To start from the beginning of the story, click here.
The truth of my immediate reaction to Duncan’s birth is hard for me to admit.
After I delivered him, and the actual labor was over, the only thing I cared about was a donut.
Specifically, a chocolate donut; in addition to a honey wheat bagel, lightly toasted, with butter; and an iced mocha, with no whipped cream.
When I called our parents to tell them that Duncan had been born, and that we’d be ready to see them in our room about 10:00 PM, I was very unemotional; very matter-of-fact; very clear in my desire:
Bring me Tim Horton’s.
We have only 38 pictures of our time with Duncan, and this is one of them.
When I look at this picture, the first thing I see is the irritation I’m directing at my father for thinking this moment is photo-worthy. Beneath that, however, I see the fatigue. The strain. The shock. The grief. There isn’t a donut big enough to hide the truth behind that stare.
Our parents actually arrived to our room before the nurses had finished with Duncan, so all six of us were present when Heather returned to our room pushing his isolette. She wheeled him right up to the left side of my bed; I couldn’t see him, and I didn’t want to.
I didn’t recognize my emotions until later, but at the time, I was so fearful that I would be revolted at his appearance. I was afraid that I would look at him, and not recognize him. I was sure I’d look at him, and feel….nothing.
So, I chose not to hold him. Not to look at him. Not to acknowledge him. Not yet.
Jim, who had watched every moment of his birth – who saw each perfectly formed feature of his as he emerged from my womb – took him first. And in the most twisted moment of déjà vu, he said to our parents, “This is Duncan Thomas.” And there was just as much pride in his voice as the moment seventeen months before when he announced, “This is Seth James.”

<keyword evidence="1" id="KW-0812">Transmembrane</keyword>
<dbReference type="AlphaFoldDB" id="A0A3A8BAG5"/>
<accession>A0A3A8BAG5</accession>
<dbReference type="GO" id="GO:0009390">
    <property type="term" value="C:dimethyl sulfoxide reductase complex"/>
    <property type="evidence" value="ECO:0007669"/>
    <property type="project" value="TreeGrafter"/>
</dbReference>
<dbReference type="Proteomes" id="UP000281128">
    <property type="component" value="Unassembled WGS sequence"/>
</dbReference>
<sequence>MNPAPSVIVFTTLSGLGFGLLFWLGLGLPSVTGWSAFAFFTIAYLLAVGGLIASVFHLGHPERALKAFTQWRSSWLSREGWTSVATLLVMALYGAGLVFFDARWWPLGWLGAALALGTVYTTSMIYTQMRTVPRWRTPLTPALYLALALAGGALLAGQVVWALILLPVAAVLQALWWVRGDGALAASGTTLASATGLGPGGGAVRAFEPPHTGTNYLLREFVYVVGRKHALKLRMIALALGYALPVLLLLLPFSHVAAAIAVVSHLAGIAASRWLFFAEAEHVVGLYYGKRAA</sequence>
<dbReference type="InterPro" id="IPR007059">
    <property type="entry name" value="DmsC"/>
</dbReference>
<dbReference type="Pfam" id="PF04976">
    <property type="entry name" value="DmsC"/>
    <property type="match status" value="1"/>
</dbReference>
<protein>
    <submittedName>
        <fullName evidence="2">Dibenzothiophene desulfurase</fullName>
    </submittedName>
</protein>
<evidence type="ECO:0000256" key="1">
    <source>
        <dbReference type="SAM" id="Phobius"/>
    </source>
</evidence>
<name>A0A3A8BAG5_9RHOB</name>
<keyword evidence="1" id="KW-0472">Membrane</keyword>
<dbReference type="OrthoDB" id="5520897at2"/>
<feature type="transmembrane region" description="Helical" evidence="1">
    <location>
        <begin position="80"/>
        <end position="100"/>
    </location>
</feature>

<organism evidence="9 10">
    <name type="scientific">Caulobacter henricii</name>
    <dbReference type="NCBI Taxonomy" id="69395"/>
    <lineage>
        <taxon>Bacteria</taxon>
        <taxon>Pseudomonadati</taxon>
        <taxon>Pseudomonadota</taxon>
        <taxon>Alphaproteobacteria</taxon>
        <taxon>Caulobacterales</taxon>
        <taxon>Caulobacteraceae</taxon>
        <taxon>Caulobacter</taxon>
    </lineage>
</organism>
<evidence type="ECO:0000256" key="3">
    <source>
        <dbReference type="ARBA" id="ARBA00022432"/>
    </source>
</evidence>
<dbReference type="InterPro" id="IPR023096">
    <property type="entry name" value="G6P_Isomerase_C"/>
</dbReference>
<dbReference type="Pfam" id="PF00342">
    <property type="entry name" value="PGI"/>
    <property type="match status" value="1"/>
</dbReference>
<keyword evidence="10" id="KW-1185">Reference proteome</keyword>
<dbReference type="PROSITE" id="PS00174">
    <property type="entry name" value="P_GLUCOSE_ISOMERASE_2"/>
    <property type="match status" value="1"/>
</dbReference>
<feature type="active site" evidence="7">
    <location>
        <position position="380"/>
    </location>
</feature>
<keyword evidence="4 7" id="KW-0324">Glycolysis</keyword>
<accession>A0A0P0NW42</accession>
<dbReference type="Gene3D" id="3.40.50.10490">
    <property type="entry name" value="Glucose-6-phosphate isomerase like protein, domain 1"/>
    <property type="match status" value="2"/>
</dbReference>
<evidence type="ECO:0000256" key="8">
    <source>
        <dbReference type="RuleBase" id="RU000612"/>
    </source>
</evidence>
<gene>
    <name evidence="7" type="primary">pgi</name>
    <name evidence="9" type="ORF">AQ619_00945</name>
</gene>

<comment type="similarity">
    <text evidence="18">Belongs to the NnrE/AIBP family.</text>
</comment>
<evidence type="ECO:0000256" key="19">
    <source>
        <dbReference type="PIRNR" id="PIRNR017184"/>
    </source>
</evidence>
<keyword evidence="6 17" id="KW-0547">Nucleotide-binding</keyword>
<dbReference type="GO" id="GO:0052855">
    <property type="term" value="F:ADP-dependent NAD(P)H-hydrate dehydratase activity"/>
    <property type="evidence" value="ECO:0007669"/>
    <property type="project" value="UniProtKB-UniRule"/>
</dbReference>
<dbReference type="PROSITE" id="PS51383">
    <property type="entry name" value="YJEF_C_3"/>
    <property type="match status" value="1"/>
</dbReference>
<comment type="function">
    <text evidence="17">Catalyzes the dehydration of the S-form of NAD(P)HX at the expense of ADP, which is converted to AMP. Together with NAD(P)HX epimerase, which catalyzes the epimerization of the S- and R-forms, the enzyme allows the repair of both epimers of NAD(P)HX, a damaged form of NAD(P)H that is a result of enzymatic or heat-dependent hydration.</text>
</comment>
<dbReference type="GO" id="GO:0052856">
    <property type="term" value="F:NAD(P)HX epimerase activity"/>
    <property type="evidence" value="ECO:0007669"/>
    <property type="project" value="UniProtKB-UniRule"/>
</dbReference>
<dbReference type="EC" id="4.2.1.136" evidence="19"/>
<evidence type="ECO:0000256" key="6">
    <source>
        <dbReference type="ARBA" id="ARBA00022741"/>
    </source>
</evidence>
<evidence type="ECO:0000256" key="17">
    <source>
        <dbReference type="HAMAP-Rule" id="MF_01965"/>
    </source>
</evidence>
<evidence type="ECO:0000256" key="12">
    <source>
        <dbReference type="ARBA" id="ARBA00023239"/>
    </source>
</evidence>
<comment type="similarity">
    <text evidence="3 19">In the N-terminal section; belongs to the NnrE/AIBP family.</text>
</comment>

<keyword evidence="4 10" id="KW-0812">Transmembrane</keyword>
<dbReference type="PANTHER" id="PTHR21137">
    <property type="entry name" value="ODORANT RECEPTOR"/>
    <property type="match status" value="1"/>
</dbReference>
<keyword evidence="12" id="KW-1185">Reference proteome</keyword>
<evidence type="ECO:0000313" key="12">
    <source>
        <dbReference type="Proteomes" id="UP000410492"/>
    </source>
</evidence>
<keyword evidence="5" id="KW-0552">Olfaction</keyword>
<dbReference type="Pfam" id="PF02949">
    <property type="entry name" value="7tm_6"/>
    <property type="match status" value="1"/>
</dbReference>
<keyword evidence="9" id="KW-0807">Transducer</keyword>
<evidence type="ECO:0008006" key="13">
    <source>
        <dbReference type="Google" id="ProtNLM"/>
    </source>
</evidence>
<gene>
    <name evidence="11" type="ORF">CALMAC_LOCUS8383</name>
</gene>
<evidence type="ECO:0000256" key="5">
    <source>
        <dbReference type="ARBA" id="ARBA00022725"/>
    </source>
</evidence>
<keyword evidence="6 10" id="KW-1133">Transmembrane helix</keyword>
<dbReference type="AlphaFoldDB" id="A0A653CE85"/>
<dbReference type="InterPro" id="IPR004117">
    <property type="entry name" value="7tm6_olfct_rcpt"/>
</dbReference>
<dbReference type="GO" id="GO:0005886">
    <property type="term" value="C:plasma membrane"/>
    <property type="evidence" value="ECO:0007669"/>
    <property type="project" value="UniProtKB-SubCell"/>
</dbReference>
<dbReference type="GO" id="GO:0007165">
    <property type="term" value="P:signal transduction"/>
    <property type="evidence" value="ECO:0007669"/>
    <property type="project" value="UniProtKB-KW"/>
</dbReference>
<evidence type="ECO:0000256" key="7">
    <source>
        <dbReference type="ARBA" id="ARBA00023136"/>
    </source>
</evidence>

And so we began the rounds:
Introduced to and cradled by Jim’s parents:
Wept over and loved on by mine:
But once I did – face reality and look at my son – the only thing my heart cried was, “Oh! I know you! You’re mine.”
Any parent who has been in this place knows the uncomfortable dichotomy: there isn’t enough time in the world to fit in all that you’d wish for you and your baby; and yet, there is only so much you can force to occur in the time that you’re given.
So, we spent our time passing him amongst all the waiting arms, and taking poorly composed photographs, and filling awkward silences with random observations – like how much I absolutely despised the gilt-framed Anne Geddes print hanging on the wall directly across from my bed. My father-in-law actually tried to pry it from the wall, but it held fast. Ugh. Silly, fat, not-nearly-cute-enough-for-fame baby in pink rose petals. Get off my wall!
I wanted to look at Duncan’s toes and fingers, but they were engulfed in the onesie he was wearing, and moving him too much seemed to accelerate certain processes we would rather have stalled…..so we just held him still, and studied his face.
And all too soon, we all seemed to come to the same conclusion:
There was nothing left to say. Nothing left to do. The time we’d had with him was, sadly, all that we were going to have with him.
In addition, my doctors were hovering to take me to surgery, having stalled longer than they should have, merely to give us time as a family.
In hindsight, I’m so proud of our parents. None of them showed a degree of the hesitation and fear that I’d felt; they welcomed him as they should have – as one of their own. They loved him as fully and completely and unconditionally in the two hours that they had with him as they would have if they’d had a lifetime.
They left, and I was wheeled down the hall to the OR. Heather assured me that Duncan could remain in the room with Jim; they wouldn’t separate my boys.
I’m not sure what those hours were like for Jim; I’ve never asked him. I’m not sure that he’d tell me, and that’s okay. Sometimes, some things are better left tucked away in the heart.
To be concluded….